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Damaged Goods Upton Sinclair

Chapter II

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"You must take back your word."

"You still insist?" exclaimed George, in despair. "But then, suppose that it were possible, how could I take back my signature which I put at the bottom of the deed? I have pledged myself to pay in two months for the attorney's practice I have purchased!"

"Sir," said the doctor, "all these things--"

"You are going to tell me that I was lacking in prudence, that I should never have disposed of my wife's dowry until after the honeymoon!"

"Sir," said the doctor, again, "all these considerations are foreign to me. I am a physician, and nothing but a physician, and I can only tell you this: If you marry before three or four years, you will be a criminal."

George broke out with a wild exclamation. "No sir, you are not merely a physician! You are also a confessor! You are not merely a scientist; and it is not enough for you that you observe me as you would some lifeless thing in your laboratory, and say, 'You have this; science says that; now go along with you.' All my existence depends upon you. It is your duty to listen to me, because when you know everything you will understand me, and you will find some way to cure me within a month."

"But," protested the doctor, "I wear myself out telling you that such means do not exist. I shall not be certain of your cure, as much as any one can be certain, in less than three or four years."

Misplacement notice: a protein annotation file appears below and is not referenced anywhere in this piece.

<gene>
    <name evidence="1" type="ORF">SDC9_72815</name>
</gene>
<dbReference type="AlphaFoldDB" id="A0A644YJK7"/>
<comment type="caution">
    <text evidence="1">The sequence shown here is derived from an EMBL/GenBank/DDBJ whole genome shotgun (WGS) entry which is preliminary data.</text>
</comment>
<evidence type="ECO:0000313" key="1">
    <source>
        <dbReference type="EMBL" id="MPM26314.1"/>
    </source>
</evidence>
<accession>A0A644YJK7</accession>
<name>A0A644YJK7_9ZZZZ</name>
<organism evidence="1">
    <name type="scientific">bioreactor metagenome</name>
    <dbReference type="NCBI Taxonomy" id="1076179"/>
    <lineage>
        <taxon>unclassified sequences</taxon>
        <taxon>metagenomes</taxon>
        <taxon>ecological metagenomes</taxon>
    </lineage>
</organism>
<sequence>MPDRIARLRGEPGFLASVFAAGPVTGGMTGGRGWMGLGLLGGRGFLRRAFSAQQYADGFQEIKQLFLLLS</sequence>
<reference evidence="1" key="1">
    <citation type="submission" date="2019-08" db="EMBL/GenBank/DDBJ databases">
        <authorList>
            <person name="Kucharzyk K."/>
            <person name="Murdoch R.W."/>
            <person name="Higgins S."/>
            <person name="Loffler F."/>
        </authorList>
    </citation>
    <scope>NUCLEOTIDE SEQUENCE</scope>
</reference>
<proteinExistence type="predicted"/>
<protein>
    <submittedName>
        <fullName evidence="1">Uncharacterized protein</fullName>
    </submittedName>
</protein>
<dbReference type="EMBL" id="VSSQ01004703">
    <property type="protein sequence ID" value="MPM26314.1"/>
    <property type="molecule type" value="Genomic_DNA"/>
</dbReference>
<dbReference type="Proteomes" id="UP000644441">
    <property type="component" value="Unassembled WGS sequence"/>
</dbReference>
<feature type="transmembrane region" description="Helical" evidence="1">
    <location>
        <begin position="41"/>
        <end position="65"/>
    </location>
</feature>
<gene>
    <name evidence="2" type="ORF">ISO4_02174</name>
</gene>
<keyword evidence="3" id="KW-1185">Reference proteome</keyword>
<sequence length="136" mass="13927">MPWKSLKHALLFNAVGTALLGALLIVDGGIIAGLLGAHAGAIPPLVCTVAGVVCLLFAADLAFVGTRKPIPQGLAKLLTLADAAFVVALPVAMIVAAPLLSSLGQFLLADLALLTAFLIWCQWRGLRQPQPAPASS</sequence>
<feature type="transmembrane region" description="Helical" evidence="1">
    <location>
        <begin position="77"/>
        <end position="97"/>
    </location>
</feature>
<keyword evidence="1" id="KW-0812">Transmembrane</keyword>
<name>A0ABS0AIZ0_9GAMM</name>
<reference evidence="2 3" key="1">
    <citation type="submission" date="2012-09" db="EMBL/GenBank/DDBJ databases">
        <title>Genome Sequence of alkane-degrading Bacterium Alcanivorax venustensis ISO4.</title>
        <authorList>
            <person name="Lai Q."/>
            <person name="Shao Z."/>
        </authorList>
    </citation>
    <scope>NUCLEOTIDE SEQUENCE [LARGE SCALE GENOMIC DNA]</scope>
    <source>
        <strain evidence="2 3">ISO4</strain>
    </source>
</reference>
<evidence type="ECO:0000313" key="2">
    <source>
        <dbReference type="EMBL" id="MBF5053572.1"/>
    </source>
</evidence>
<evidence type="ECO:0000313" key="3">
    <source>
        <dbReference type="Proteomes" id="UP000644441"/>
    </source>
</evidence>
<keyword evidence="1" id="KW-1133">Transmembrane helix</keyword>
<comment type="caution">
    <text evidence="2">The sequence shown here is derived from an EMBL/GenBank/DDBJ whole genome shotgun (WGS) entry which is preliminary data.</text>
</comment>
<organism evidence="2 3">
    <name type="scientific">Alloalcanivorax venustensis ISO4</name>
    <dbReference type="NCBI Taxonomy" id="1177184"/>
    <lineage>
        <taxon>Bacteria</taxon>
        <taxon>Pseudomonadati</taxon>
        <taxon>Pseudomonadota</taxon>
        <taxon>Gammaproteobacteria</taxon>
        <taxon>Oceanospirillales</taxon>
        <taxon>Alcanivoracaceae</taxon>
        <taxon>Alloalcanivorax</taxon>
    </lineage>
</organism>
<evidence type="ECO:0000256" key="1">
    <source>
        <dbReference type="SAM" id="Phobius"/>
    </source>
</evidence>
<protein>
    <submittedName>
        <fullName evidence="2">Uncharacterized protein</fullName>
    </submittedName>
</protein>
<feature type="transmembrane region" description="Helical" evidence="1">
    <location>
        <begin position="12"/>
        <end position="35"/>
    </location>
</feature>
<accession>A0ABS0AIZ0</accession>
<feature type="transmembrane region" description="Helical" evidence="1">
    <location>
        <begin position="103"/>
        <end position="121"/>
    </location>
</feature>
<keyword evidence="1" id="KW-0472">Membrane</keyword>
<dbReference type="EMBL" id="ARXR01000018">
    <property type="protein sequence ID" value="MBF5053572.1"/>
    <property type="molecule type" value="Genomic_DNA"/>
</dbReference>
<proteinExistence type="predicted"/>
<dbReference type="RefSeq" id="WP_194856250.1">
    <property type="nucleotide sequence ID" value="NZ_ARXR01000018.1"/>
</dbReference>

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George was almost beside himself. "I tell you you must find some means! Listen to me, sir--if I don't get married I don't get the dowry! And will you tell me how I can pay the notes I have signed?"

"Oh," said the doctor, dryly, "if that is the question, it is very simple--I will give you a plan to get out of the affair. You will go and get acquainted with some rich man; you will do everything you can to gain his confidence; and when you have succeeded, you will plunder him."

George shook his head. "I am not in any mood for joking."

"I am not joking," replied his adviser. "Rob that man, assassinate him even--that would be no worse crime than you would commit in taking a young girl in good health in order to get a portion of her dowry, when at the same time you would have to expose her to the frightful consequences of the disease which you would give her."

"Frightful consequences?" echoed George.

"Consequences of which death would not be the most frightful."

"But, sir, you were saying to me just now--"

"Just now I did not tell you everything. Even reduced, suppressed a little by our remedies, the disease remains mysterious, menacing, and it its sum, sufficiently grave. So it would be an infamy to expose your fiancee in order to avoid an inconvenience, however great that might be."

But George was still not to be convinced. Was it certain that this misfortune would befall Henriette, even with the best attention?

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Damaged Goods
Upton Sinclair

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